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Examples Of Anti Competitive Agreements Prohibited By Cci

by admin on December 8th, 2020

When competitors enter into price-fixing agreements or otherwise affect competition, these agreements are considered to be detrimental to competition. But such agreements are rarely written, so decisions are often made to determine whether there was an agreement. All forms of agreements, agreements, practices or formal or informal decisions (including verbal, unwritten or indirect) are included in the scope of the agreement. The ICC has no criminal procedure, so the standard of proof for anti-competitive agreements (under Section 3 of the Competition Act) and for abuse of dominance (section 4 of the Competition Act) is not “beyond a reasonable doubt”. On the contrary, the standard is “overweight in probabilities.” The ICC can and has found an infringement solely on the basis of evidence. While Section 3 of the Competition Act deals with anti-competitive practices, Section 4 refers to abuse of dominance. The Minister responded to the question of whether the ICC had received complaints about unfair competition and the monopolies of mobile operators against certain private mobile operators. In the case of Shri Shamsher Kataria against Honda Siel Cars India Ltd. – Ors3, the concept of vertical agreements, including exclusive supply agreements, exclusive distribution agreements and refusal to enter into agreements, was examined by the Commission. Until now, the cases of ccI were not based on evidence of an agreement, but on documents and other circumstances from which the DG was able to conclude (or refuse to conclude) that an agreement had been reached, first, and then the ICC. A simple identical pricing or parallel pricing by competitors is not enough to conclude an agreement. Parallel pricing can be an indicator of independent decisions made in a competitive market.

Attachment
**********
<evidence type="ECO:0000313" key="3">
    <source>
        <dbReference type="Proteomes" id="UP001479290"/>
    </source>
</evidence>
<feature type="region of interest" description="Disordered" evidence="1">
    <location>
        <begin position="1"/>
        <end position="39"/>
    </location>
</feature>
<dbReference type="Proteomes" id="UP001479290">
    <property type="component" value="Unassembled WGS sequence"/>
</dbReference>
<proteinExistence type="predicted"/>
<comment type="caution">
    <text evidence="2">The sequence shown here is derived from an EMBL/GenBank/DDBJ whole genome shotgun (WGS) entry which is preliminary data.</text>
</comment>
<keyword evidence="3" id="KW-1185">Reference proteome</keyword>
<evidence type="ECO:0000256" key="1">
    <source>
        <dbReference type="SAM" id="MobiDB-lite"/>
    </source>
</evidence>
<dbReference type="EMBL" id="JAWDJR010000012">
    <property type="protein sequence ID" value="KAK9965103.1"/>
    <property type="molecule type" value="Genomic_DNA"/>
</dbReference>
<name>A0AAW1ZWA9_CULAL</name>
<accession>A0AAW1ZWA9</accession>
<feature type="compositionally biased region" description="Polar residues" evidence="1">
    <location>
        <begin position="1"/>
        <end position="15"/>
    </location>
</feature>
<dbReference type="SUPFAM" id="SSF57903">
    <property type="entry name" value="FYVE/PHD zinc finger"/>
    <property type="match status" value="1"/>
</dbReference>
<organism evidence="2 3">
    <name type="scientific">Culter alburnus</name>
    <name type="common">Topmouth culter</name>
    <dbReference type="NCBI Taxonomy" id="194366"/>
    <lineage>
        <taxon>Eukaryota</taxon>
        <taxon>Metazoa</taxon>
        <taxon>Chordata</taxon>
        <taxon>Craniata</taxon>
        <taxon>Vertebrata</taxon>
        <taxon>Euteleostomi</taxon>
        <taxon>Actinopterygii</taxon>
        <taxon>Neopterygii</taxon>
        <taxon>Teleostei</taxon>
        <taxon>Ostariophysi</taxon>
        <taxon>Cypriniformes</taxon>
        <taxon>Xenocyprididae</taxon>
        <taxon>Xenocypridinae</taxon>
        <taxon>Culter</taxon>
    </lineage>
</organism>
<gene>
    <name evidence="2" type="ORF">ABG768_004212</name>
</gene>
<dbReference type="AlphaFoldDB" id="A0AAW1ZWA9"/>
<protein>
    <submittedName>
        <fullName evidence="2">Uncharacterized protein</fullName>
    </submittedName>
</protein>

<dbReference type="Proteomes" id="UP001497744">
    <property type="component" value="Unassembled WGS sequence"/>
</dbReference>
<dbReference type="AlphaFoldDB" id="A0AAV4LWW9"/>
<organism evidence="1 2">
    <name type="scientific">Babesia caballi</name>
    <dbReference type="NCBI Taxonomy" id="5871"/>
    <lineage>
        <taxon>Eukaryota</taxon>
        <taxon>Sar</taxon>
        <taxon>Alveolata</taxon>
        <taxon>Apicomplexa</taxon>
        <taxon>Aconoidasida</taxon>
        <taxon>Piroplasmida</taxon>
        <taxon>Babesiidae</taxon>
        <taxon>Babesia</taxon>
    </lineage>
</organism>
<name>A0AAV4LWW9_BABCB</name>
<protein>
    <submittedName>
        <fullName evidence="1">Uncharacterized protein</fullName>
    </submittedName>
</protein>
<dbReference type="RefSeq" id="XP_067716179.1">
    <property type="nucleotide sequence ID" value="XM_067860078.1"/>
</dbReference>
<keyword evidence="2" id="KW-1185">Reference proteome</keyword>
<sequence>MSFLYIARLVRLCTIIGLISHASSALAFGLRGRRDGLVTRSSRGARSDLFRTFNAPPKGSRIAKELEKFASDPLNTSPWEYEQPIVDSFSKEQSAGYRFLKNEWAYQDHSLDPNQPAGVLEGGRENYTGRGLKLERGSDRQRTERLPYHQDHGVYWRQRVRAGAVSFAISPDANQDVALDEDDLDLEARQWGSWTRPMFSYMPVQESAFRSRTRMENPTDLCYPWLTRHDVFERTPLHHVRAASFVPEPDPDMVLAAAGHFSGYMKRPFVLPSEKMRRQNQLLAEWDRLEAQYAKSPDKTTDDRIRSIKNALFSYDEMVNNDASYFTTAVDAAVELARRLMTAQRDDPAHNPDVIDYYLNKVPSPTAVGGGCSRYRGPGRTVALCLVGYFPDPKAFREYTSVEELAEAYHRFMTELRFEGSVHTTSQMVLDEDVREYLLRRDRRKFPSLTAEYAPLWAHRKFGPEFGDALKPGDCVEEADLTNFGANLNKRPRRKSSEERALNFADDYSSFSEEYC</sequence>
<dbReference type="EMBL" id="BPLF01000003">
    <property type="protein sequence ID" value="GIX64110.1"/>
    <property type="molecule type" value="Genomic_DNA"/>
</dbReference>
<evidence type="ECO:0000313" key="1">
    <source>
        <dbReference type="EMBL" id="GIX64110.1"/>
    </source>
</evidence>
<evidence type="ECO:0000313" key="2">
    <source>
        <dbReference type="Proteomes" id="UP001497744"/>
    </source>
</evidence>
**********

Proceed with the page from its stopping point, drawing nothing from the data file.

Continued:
However, the DG reviews all the circumstances related to the bids to determine if there are other indicators of collusion. The ICC judgments show that, although simple identical prices are not sufficient to prove an agreement, the addition of other indices may satisfy obesity`s probability standards. The Competition Act prohibits “agreements on the production, supply, distribution, storage, purchase or control of goods or services that could materially affect or affect competition in India.” Other restrictions, including vertical restrictions, concentrations and allegations of abuse of dominance, are analyzed as part of a balancing test to determine if they have significant negative effects on competition. The Indian Competition Act of 2002 was enacted to “promote and maintain competition… protection of consumer interests and free trade.” (i) The Competition Act reflects established competition rules in that it prohibits agreements between parties, mergers or combinations, as well as the abuse of dominant behaviour that has a significant adverse effect on competition.

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